49ers’ Ray McDonald arrested on domestic violence charge


Ray McDonald (91) was taken into custody after a dispute. (John Froschauer / AP)

Updated with McDonald out on bail, 49ers’ statement

Last week, the NFL adopted new rules involving domestic violence, and now it appears that the first player to test the rules might be Ray McDonald.

The San Francisco 49ers defensive end was arrested in a domestic violence incident involving his pregnant fiancee, according to Damian Trujillo of NBC Bay Area and other Bay Area outlets. Santa Clara County records show McDonald, 29, who was also arrested for DUI in 2010, was booked at 5:30 a.m. PDT for “inflicting injury on a spouse or cohabitant, according to Matt Barrows of the Sacramento Bee. By late morning, he was freed on $25,000 bail for the felony domestic violence charges.

The alleged incident occurred at a party for McDonald’s birthday, which is Tuesday.

McDonald was arrested when his fiancee showed bruises to police, according to Barrows. Other players present at the party included tight end Vernon Davis and defensive end Demarcus Dobbs. “The 49ers organization is aware of the recent reports regarding Ray McDonald and we take such matters seriously,” the 49ers said in a statement. “As we continue to gather the facts, we will reserve further comment.”

Under the NFL’s new rules, enacted after the furor over Ray Rice’s two-game suspension, a player can be suspended for six games for a first offense and banned (subject to review) for a second offense. And punishment will be more severe if the victim is pregnant. The punishment would not be handed down until criminal adjudication has been completed. McDonald became a full-time starter under Coach Jim Harbaugh, who may be less tolerant than the league.

“He said that we can do anything in the world and we can come and talk to him and he’ll forgive us except put our hands on women,” Donte Whitner, now with Cleveland, said (via Pro Football Talk). “If you put your hand on a woman, then you’re done in his book.”

Perhaps, but there is concern in San Francisco that stars are treated differently. The team leads the NFL in arrests over the last five years, SFgate.com’s Ann Killion writes, and the status of Aldon Smith has yet to be resolved.  Killion writes of the cultural shift under Harbaugh and General Manager Trent Baalke:

The 49ers didn’t have any arrests in the first year under Harbaugh-Baalke. But something in the culture appears to have changed.  Two players – Aldon Smith and McDonald, who was arrested on a DUI in 2012 – account for six of those ten arrests. That shouldn’t make anyone feel better about the 49ers problems. Repeat offenders are a clear sign that a message is not getting through. The team’s mishandling of the Aldon Smith issue, putting him on the field for practice just a couple of hours after his arrest last September on a DUI charge and then allowing him to play every defensive snap two days later, is an indication that the team might not have priorities in order when it comes to handling  serious legal issues.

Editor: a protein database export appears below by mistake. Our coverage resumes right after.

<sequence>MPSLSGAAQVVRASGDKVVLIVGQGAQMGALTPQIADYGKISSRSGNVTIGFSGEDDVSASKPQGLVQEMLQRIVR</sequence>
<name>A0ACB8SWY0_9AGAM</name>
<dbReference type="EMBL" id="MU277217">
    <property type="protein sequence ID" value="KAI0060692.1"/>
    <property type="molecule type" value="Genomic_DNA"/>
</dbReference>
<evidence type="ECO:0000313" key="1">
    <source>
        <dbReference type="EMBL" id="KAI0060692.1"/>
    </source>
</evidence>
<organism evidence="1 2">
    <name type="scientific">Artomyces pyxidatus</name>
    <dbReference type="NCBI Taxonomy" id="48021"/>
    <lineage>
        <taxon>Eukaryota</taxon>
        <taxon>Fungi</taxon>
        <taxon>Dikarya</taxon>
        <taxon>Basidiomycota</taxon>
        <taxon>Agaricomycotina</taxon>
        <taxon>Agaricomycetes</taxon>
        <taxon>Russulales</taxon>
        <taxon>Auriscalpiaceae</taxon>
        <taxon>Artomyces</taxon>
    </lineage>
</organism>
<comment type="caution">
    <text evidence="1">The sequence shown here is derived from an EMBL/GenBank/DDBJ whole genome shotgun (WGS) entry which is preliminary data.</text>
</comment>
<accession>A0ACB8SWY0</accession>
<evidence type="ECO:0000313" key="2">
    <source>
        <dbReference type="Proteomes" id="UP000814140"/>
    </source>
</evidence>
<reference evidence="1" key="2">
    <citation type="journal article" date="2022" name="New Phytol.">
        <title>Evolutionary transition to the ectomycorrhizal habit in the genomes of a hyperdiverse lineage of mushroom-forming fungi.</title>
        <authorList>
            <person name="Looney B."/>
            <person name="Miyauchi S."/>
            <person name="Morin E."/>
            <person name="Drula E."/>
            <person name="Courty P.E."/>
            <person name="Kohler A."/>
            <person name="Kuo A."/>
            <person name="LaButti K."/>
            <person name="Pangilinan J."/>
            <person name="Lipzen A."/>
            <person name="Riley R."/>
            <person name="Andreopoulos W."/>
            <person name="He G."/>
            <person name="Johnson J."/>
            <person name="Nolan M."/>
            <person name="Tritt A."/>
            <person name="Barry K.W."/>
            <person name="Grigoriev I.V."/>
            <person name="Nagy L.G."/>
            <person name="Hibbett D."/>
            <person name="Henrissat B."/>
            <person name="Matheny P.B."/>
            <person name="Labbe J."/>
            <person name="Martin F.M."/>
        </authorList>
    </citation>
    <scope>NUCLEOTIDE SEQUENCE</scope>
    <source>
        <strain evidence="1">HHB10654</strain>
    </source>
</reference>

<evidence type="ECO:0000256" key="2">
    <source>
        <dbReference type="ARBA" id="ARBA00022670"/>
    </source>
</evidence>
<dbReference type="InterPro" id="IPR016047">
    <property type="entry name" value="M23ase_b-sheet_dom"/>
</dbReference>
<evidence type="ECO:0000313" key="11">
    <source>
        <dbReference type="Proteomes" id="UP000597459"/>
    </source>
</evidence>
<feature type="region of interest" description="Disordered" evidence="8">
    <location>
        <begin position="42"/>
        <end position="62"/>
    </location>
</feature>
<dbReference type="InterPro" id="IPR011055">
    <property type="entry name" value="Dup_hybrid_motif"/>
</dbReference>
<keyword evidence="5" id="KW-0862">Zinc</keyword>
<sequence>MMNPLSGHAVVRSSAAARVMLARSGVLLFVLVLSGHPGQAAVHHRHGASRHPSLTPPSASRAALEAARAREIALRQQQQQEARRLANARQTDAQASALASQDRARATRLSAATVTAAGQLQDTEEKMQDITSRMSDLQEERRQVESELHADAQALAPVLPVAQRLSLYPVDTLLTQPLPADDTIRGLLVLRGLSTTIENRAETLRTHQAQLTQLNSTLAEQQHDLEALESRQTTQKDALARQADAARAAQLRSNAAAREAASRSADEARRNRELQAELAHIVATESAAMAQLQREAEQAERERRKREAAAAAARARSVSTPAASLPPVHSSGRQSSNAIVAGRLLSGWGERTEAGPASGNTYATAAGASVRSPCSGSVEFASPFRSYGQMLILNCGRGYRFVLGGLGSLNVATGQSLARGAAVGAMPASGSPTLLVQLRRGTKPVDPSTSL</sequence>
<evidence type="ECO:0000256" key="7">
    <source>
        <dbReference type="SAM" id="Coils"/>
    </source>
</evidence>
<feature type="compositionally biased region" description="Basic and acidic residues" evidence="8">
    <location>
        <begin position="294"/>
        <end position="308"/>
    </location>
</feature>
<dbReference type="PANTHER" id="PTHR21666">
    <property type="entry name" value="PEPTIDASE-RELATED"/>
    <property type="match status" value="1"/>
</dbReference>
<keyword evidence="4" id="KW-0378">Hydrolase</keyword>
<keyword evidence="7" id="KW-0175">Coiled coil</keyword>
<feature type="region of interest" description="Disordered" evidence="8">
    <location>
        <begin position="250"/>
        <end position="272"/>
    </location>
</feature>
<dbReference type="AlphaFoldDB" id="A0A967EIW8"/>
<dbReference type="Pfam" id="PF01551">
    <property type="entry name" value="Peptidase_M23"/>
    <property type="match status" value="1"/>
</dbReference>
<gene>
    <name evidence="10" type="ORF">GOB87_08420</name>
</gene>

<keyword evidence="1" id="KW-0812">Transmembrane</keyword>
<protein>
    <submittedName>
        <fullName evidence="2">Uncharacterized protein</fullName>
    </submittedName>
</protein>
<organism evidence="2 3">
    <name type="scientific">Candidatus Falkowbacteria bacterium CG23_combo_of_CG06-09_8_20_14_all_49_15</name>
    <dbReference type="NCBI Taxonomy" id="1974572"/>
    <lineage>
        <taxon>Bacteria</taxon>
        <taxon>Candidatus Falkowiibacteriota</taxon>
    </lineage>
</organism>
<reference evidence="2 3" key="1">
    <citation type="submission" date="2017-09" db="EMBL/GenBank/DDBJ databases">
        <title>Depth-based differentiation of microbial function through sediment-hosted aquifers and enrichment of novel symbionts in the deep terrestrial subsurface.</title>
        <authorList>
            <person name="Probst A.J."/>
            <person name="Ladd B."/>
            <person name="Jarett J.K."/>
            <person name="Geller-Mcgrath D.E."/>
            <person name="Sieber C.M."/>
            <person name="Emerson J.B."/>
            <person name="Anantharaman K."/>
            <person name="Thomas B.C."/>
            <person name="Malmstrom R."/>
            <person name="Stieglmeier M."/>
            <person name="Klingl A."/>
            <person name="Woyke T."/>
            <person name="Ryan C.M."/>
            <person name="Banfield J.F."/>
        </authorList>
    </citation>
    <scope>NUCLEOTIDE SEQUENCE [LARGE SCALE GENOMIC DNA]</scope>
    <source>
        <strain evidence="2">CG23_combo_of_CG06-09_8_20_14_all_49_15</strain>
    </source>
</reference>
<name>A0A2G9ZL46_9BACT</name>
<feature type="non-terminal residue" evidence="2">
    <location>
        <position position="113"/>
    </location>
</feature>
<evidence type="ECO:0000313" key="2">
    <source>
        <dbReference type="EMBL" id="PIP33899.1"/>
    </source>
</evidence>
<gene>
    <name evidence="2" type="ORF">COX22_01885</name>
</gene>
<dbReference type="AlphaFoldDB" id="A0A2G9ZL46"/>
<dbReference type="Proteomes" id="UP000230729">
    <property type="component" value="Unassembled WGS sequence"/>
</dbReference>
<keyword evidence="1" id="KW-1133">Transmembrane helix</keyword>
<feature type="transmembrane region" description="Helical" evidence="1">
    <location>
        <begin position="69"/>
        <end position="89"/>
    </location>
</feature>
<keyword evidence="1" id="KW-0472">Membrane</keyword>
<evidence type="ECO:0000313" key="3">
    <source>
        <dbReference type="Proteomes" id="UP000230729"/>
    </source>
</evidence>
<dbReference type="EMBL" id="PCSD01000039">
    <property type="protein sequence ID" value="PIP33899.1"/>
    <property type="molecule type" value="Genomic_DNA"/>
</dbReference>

Something is wrong within the 49ers culture right now.  The team wants to be viewed as one of the league’s elite but leading the league in arrests is not, I assume, what it has in mind.

That’s a widespread view in San Francisco. Tim Kawakami of MercuryNews.com writes:

The 49ers’ standard for behavior is… that they have no standard for behavior as long as the player can produce for them in the times when he is not otherwise banished from the league… and what we’re seeing is a bunch of players who have absolutely gotten that unspoken message and continue to do whatever the hell they want.

We’re seeing it. The 49ers are experiencing it. Now the NFL has to deal with it on a regular basis.

And that’s a bad, bad place to be for a franchise that tries to hold itself up as a model organization in all ways.

After spending most of her career in traditional print sports journalism, Cindy began blogging and tweeting, first as NFL/Redskins editor, and, since August 2010, at The Early Lead. She also is the social media editor for Sports.
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Cindy Boren · August 31

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